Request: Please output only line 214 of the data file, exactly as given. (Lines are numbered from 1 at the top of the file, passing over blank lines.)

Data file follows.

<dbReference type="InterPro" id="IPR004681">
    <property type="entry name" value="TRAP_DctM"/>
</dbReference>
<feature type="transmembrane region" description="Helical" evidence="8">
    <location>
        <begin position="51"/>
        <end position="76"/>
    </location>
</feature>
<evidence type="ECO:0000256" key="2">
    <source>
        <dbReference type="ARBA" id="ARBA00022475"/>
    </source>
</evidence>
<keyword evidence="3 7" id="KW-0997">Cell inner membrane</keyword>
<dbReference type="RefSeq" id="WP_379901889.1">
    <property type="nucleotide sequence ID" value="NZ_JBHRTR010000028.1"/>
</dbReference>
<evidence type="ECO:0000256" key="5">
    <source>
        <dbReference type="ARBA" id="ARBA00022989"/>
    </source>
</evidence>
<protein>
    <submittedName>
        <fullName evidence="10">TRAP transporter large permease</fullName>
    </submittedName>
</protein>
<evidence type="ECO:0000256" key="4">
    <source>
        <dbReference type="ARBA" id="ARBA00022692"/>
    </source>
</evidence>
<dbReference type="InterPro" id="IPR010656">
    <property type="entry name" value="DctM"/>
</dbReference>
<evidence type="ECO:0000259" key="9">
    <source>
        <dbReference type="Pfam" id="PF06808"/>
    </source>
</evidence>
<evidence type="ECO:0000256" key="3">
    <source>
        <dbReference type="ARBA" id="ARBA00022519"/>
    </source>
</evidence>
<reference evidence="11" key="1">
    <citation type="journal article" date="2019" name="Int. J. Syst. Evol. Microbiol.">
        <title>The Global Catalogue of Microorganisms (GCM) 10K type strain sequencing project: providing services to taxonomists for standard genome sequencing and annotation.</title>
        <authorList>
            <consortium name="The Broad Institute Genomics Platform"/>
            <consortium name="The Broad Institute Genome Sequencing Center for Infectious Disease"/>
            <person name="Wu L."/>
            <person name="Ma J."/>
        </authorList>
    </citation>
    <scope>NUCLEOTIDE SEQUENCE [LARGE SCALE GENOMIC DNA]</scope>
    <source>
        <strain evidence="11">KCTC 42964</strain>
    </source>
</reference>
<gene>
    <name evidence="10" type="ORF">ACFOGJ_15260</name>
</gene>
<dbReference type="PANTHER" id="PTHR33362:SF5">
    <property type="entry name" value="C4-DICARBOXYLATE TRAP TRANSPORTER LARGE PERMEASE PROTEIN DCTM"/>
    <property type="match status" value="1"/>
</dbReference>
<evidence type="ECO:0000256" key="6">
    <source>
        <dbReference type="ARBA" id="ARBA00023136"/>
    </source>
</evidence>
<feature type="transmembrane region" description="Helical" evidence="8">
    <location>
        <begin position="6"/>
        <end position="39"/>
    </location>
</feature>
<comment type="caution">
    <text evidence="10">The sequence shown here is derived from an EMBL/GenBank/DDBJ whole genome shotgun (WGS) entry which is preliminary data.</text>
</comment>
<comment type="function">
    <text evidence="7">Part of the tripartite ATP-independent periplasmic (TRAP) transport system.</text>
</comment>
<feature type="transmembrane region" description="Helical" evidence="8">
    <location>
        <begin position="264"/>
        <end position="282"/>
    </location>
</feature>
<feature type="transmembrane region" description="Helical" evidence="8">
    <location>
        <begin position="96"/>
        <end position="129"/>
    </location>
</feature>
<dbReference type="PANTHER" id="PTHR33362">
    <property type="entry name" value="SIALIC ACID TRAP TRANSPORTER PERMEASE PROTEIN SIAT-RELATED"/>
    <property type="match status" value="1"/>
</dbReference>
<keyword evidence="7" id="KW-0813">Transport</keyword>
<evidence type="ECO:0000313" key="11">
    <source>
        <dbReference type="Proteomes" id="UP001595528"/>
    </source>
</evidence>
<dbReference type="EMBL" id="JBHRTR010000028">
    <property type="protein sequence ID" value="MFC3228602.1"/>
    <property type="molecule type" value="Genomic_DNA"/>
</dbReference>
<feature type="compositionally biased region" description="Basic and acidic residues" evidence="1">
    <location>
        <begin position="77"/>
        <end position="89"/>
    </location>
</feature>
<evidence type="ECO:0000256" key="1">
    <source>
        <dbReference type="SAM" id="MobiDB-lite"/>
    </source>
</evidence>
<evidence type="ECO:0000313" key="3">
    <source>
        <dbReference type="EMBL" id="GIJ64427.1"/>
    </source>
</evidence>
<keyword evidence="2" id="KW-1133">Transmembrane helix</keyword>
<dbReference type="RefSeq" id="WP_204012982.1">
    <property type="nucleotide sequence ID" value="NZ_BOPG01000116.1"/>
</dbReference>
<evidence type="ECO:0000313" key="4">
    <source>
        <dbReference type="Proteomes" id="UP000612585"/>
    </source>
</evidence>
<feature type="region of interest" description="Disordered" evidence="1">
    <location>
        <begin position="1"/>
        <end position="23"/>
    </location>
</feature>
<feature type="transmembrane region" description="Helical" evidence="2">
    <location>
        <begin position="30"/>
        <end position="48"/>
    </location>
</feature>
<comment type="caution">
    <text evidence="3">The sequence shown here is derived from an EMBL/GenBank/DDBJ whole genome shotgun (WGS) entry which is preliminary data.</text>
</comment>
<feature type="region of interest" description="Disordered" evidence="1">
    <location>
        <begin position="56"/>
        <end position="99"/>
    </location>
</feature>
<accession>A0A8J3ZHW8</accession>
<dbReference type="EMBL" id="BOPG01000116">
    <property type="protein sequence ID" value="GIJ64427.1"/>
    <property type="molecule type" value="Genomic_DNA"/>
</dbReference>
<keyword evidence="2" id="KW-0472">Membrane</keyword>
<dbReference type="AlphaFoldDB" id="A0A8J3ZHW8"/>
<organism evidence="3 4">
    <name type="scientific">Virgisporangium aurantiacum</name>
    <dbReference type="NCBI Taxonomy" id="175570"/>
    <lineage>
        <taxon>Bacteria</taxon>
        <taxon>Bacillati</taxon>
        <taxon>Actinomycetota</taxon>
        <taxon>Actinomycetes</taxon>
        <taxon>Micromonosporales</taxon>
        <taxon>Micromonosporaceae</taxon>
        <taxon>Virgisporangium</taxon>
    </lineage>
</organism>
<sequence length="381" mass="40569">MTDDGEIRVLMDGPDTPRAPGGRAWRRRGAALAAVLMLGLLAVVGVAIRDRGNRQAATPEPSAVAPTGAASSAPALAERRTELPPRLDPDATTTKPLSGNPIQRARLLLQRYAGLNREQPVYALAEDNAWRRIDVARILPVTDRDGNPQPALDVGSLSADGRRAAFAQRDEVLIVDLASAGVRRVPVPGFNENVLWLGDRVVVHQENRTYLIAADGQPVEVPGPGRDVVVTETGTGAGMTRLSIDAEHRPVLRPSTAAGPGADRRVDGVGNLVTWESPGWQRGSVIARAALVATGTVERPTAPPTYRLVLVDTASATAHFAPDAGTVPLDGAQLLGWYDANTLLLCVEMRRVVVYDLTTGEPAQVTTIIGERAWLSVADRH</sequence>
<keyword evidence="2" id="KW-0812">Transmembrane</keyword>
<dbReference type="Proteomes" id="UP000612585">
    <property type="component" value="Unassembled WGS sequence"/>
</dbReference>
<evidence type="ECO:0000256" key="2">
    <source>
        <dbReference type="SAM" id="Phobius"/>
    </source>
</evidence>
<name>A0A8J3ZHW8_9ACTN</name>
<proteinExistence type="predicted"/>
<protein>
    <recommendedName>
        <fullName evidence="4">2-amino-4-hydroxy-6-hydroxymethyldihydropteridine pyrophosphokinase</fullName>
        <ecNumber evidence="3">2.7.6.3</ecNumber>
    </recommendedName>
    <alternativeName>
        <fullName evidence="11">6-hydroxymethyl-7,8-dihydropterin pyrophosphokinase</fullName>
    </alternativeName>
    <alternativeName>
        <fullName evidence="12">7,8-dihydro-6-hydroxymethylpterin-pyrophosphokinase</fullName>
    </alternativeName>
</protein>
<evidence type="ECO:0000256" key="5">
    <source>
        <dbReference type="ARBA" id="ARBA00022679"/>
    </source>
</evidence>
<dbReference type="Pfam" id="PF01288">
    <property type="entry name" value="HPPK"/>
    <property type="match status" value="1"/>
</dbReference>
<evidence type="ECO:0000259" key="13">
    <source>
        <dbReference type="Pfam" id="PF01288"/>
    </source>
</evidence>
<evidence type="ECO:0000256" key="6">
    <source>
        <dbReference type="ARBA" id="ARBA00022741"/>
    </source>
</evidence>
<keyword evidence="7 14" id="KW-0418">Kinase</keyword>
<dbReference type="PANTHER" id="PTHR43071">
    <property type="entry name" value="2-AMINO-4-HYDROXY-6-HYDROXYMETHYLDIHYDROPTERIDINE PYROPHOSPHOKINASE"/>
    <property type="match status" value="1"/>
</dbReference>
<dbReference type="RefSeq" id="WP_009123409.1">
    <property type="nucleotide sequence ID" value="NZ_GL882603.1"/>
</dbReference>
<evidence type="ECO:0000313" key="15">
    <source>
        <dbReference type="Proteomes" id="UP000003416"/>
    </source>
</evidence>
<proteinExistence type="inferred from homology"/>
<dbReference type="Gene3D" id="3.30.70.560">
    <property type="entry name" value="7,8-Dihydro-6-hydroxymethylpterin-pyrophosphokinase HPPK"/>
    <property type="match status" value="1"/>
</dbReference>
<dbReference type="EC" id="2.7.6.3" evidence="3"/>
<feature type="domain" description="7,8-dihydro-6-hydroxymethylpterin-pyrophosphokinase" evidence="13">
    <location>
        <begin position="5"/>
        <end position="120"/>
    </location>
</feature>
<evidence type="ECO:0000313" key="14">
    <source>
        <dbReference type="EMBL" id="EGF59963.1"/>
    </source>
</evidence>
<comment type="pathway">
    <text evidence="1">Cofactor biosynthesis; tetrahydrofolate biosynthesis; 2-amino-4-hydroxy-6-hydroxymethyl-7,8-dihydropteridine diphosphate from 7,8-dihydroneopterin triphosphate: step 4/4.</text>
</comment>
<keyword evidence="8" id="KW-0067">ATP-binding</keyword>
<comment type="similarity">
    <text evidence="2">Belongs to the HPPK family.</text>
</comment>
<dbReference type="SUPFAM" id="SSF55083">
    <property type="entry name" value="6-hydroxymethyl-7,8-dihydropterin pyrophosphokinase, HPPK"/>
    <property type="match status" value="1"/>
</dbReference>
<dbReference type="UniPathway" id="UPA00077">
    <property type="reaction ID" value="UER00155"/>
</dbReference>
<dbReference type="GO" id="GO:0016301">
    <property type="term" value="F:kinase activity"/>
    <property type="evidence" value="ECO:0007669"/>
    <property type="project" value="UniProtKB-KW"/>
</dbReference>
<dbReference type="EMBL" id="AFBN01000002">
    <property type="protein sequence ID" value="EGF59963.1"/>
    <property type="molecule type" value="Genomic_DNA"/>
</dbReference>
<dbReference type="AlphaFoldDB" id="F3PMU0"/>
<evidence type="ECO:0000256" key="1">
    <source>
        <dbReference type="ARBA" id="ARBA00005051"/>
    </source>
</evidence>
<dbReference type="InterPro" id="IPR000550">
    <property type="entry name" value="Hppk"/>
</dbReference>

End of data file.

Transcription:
    </source>